The Four Faces of Fear

THE four faces of fear TW.png

've decided to savor my “to be read” list, so I'm saving the cream of the crop for my next vacation— if I can wait that long. The excitement is just about killing me. I’ve got two offerings by Thea Harrison, a new Iron Druid novel, and, of course, Karen Marie Moning’s newest book, Feverborn, which I’m positively salivating to read. To keep the hunger pains at bay for now, I’m rereading Burned, which I've only read once (unlike the first five Fever books, which I've read at least five times each). As you know, I live in abject fear that I will run out of great paranormal urban fantasy books, leaving me bereft and desperate. I'm sure there's a name for this, like aneobibliophobia—fear of no new books. What do you think?  Can we start a meme? Anyway, my fear that I will run out of amazing stories in which to immerse myself got me to thinking about fear generally.

As I've written about several times, it was Ms. Moning who taught me that hope strengthens, fear kills. True enough. But what is it about fear that makes it so commanding?  In the beginning of Burned, we read about the Unseelie King, an entity so powerful, so vast, that nothing threatens him. He knows no fear until he loves. At that point, he becomes vulnerable, as we all do. Then the king knows true fear: the fear of losing something he loves more than anything.

The fear of losing something we have is one of the four faces of fear. It is the counterpart to being afraid that we won't get what we want in the first place. These fears, in turn, go hand in hand with our fear of not being enough, and the terror that there won't be enough—of anything—to go around; the fear that we won’t get our share. The first two aspects of fear are specific— we know what we want and we are scared we won't get it or we’re scared we'll lose it. The second set of fears is more existential and diffuse. Together they can leave us running for our lives, belligerently fighting against fate, friends and enemies alike, or paralyzed with dread. Fear leads us to flight, fight or freeze. It never leads to anything good.

There was a time when my whole existence was mired in fear. I felt like a puppet whose strings were being controlled by my extreme reactivity to all that frightened me, which was pretty much everything. I was afraid of people and also of being abandoned and left alone. I was afraid of nature and scared in the city. I was afraid of failing and I was afraid of succeeding. I was afraid of being seen, and afraid of being invisible. I was afraid of being used, and afraid of being ignored. I was miserable, mired in the suffocating web of my paranoia.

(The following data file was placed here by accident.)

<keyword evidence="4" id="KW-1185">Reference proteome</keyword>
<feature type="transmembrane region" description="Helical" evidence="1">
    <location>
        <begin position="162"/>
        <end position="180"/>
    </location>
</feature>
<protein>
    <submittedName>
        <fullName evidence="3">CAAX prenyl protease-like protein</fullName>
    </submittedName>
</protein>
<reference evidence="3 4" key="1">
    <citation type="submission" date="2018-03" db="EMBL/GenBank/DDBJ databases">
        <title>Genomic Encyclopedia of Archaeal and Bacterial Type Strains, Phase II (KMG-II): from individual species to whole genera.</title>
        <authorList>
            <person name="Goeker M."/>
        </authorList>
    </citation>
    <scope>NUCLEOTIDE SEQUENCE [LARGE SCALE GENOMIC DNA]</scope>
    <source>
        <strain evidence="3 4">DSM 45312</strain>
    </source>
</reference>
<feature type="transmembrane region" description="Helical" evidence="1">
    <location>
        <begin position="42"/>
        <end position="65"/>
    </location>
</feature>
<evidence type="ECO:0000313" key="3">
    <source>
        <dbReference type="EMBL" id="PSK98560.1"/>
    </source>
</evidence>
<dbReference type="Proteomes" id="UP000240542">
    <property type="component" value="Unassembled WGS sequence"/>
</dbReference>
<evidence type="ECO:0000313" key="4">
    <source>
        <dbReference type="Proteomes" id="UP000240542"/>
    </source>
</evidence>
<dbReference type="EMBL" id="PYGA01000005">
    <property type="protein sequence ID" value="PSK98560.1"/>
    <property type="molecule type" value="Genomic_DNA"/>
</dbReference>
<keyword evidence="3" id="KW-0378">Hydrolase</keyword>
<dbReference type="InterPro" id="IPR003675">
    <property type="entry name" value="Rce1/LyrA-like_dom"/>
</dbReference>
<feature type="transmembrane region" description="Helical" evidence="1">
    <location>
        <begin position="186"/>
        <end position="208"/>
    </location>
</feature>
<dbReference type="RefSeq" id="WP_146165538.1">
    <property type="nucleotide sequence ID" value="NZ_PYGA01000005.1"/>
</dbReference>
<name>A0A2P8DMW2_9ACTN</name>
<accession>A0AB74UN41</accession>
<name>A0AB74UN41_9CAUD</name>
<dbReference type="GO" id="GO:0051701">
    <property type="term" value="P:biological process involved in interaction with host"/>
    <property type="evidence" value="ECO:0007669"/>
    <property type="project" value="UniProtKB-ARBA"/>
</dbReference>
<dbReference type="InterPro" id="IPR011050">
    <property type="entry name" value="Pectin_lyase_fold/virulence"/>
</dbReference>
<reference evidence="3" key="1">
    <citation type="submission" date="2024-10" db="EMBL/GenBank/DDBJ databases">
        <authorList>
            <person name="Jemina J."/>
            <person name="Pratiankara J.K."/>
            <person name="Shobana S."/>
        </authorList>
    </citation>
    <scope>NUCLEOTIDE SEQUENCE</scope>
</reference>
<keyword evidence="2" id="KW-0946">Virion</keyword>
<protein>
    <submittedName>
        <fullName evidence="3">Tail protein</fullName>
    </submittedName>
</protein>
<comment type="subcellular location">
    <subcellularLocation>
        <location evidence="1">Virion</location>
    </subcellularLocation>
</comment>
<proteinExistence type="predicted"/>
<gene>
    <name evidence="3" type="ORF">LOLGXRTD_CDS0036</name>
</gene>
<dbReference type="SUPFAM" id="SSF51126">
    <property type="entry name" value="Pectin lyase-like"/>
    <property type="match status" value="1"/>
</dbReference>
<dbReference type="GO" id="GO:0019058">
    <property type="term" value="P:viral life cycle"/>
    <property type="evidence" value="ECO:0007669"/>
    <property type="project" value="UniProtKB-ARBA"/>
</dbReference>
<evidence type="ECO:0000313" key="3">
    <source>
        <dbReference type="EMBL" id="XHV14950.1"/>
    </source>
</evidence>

But fear is a funny thing. Turns out we can overdose on the stuff and become desensitized to it. If we are in a constant state of panic, eventually the panic recedes to the point where we can become sufficiently sentient to realize we have neither died from what we feared nor has the fear itself killed us. At least not yet. It's why I'm generally only terrified in the beginning of a plane ride. The takeoff finds me gripping the armrests, or, on occasion, my traveling companion, whether I know them or not. By the time we level out at 35,000 feet, my panic is easing, and when the flight attendants are coming around to take drink orders, I'm getting bored.

Maintaining a specific fear is generally unsustainable. We can rally for a new source of terror, but consistently being fearful about the same thing gets old. For example, when our twins were babies, I used to check their breathing incessantly while they slept—to make sure they were alive. My husband was actually very happy about that, because it meant that I had stopped checking his breathing incessantly while he slept (which invariably led to his not being able to stay asleep). But the constant checking got old, and my fears about something happening to my family while they slept peacefully in our home slowly abated.

Fear is no fun. Fear causes us to live in the wreckage of our future where the fearful event will take place (where we lose what we currently have, or never get what we currently want and don't have).  Fear is always about what will happen later, because we can't be afraid about the present moment--either we have what we want in that moment or we don't. We don't need to be afraid about it; we can be sad or mad or happy about an existing situation, but we can't be afraid about this exact moment, only what will happen in the next one.

So, while hope can strengthen and fear can kill – it’s not always like that.  Fear reminds us of what we value, that which we do not want to lose, and also of our strength – flights and nights that we lived through – and how to prioritize our time.  If we keep fear in its place, we can use it to go after what we want, work to keep and protect it, and not take it for granted once we get it. Many, although not all of my fears are shadows of their former selves, thankfully. I’ve learned to live with most of them, and I’m at the stage where I’m being asked, “Coffee or tea?” by a friendly flight attendant. So, I will say, Thank you, Ms. Moning, now please get back to the keyboard… my aneobibliophobia is acting up.”